History of Alchemy & Mystical Sciences ~ Full Documentary
Alchemy was born in ancient Egypt, where the word Khem was used in reference to the fertility of the flood plains around the Nile. Egyptian beliefs in life after death, and the mummification procedures they developed, probably gave rise to rudimentary chemical knowledge and a goal of immortality. By 332 BC, Alexander the Great had conquered Egypt. Greek philosophers became interested in the Egyptian ways. Greek views of how matter is made up of the four elements of nature – Fire, Earth, Air and Water, were merged with the
Egyptian sacred science. The result was Khemia, the Greek word for Egypt. When Egypt was occupied by the Arabs in the 7th Century, they added ‘al-‘ to the word Khemia and al-Khemia meaning ‘the Black Land’ is now seen as a possible origin for the word alchemy. The Greek word khumos, meaning ‘fluid’ has been suggested as an alternate origin for the word alchemy, there is as yet no consensus on the matter. It is unfortunate that more is not known about this early period in the history of alchemy. In 391, invading Christians burned the great library in Alexandria, destroying many relevant works.
Alchemy was also developed independently in China by Taoist monks.
The monks pursued both the outer elixir and the inner elixir. The former being minerals, plants etc. which could prolong life, and the latter being the use of exercise techniques, such as Qigong, to manipulate the chi or life force of the body.
Many of the earliest chemists, physicians, and philosophers were also alchemists. The word “alchemy” brings to mind a cauldron-full of images: witches hovering over a boiling brew, or perhaps sorcerers in smoky labs or cluttered libraries. Despite these connotations of the mythic and mystical, alchemical practice played an important role in the evolution of modern science. Historically, alchemy refers to both the investigation of nature and an early philosophical and spiritual discipline that combined chemistry with metal work. Alchemy also encompassed physics, medicine, astrology, mysticism, spiritualism, and art. The goals of alchemy were:
to find the “elixir of life” (it was thought that this magical elixir would bring wealth, health, and immortality);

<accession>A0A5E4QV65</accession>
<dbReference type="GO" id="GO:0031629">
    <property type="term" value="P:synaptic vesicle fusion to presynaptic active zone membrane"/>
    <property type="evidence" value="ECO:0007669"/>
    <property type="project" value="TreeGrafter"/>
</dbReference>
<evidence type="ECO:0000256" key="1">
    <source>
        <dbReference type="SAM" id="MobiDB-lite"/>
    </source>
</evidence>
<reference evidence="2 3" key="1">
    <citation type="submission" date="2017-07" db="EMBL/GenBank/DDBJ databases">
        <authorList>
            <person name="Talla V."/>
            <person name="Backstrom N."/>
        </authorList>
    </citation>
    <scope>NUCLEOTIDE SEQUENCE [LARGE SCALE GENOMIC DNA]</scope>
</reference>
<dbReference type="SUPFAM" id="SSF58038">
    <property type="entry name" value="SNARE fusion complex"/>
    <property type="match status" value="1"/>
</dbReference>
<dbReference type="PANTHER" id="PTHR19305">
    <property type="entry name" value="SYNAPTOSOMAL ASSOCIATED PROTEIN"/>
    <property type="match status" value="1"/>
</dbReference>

to find or make a substance called the “philosopher’s stone,” which when heated and combined with “base” (nonprecious metals such as copper and iron) would turn it into gold, thought to be the highest and purest form of matter; and
to discover the relationship of humans to the cosmos and use that understanding to improve the human spirit.
Alchemy was scientific but it was also a spiritual tradition. Some of its practitioners had altruistic intentions. For instance, if alchemists could learn the secret of “purifying” base metals into gold, they might gain the ability to purify the human soul. At the same time, alchemy has often been seen as a get-rich-quick scheme and many alchemists as charlatans and pretenders. But many alchemists were in fact serious-minded practitioners whose work helped lay the groundwork for modern chemistry and medicine.
Alchemy began as a quest to know the world around us — its composition as well as our own. That quest for knowledge required an understanding of chemical processes, and while alchemy itself would not survive the Enlightenment (the Age of Reason of the 17th and 18th centuries), the quest it began continues today in chemistry. To understand the ever-evolving field of chemistry, which is sometimes called “the central science” because it connects natural sciences like physics, geology, and biology, it’s critical to grasp its beginnings.
Alchemists contributed to an incredible diversity of what would later be recognized as chemical industries: basic metallurgy, metalworking, the production of inks, dyes, paints, and cosmetics, leather-tanning, and the preparation of extracts and liquors. It was a fourth-century Indian alchemist who first described the process of zinc production by distillation, a 17th- century German alchemist who isolated phosphorus, and another German alchemist of the same period who developed a porcelain material that broke China’s centuries-old monopoly on one of the world’s most valuable commodities. These contributions proved valuable to the societies in which alchemists lived and to the advancement of civilization.
But alchemists often made no distinction between purely chemical questions and the more mystical aspects of their craft. They lacked a common language for their concepts and processes. They borrowed the terms and symbols of biblical and pagan mythology, astrology, and other spiritual arenas, making even the simplest formula read like a magic spell or ritual. And although there were commonly used techniques, alchemists shared no standardized, established scientific practice.